I won't go to the length of saying that the book disappointed me, but for me, it did lack the punch. The book started off well and had me in its grip. I especially looked forward to the parts where the spirit's journey was described. But then it felt as if suddenly the story had stopped moving forward or that the author was just trying to drag the story on so that it becomes a novel instead of a short story. Until it is moving again and then it had me in its grip again till the very end. But the end lacked the true definition of "release" for me.
All of this is what I thought about the book till I read *Malvika's Review*. Her review made me see the book in a different light and helped me appreciate the finer things that the author was trying to point our attention to in a subtle manner.
Malvika's review reminded me that the book spans a day in the life of our protagonist Adam Thorn. But it also spans the day in the life of the dead girl in form of her rebirth through queen spirit. They both awaken each other and help the other achieve release. But what needs appreciating is the fact that all the characters in the book found their release throughout the course of the book.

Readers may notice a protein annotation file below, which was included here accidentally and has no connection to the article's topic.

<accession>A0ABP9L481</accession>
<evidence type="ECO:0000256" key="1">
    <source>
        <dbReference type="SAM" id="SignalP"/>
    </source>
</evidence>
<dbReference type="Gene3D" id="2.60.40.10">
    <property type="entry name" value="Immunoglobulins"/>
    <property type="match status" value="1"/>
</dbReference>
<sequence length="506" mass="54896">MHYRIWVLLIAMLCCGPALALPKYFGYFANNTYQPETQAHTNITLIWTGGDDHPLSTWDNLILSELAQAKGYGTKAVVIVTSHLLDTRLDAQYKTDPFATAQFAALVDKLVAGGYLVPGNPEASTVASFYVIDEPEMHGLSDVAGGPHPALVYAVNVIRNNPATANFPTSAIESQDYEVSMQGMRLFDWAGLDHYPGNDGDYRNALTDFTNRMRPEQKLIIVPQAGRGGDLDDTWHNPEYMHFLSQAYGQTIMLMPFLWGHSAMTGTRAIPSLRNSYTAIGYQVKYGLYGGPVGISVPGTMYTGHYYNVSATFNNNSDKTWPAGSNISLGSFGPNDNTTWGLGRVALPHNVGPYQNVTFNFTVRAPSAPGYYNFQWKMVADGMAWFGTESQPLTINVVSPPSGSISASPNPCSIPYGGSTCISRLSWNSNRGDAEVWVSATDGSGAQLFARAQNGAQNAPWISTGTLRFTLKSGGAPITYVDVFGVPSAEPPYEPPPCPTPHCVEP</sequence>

Release is...
For a brother to accept his brother as he is and realise his love for him
For a father to come to terms with the fact that he can't turn a blind eye to what his children truly are
For Adam to realise what love really is and who truly loves him
For the spirit to realise vengeance has only trapped it further and only kindness can release her

But more than anything, the book makes you realise, very subtly indeed, that it's okay to hope and that it's okay to dream.

Happy Reading!

Friday, August 18, 2017

Book Review : Charlotte

Book Title : Charlotte
Author : David Foenkinos
Genre : Biography (Retelling)
ISBN : 9781782117940
Publisher : Canongate
Publication : 2017
Pages : 224
Binding : Hardback

Plot :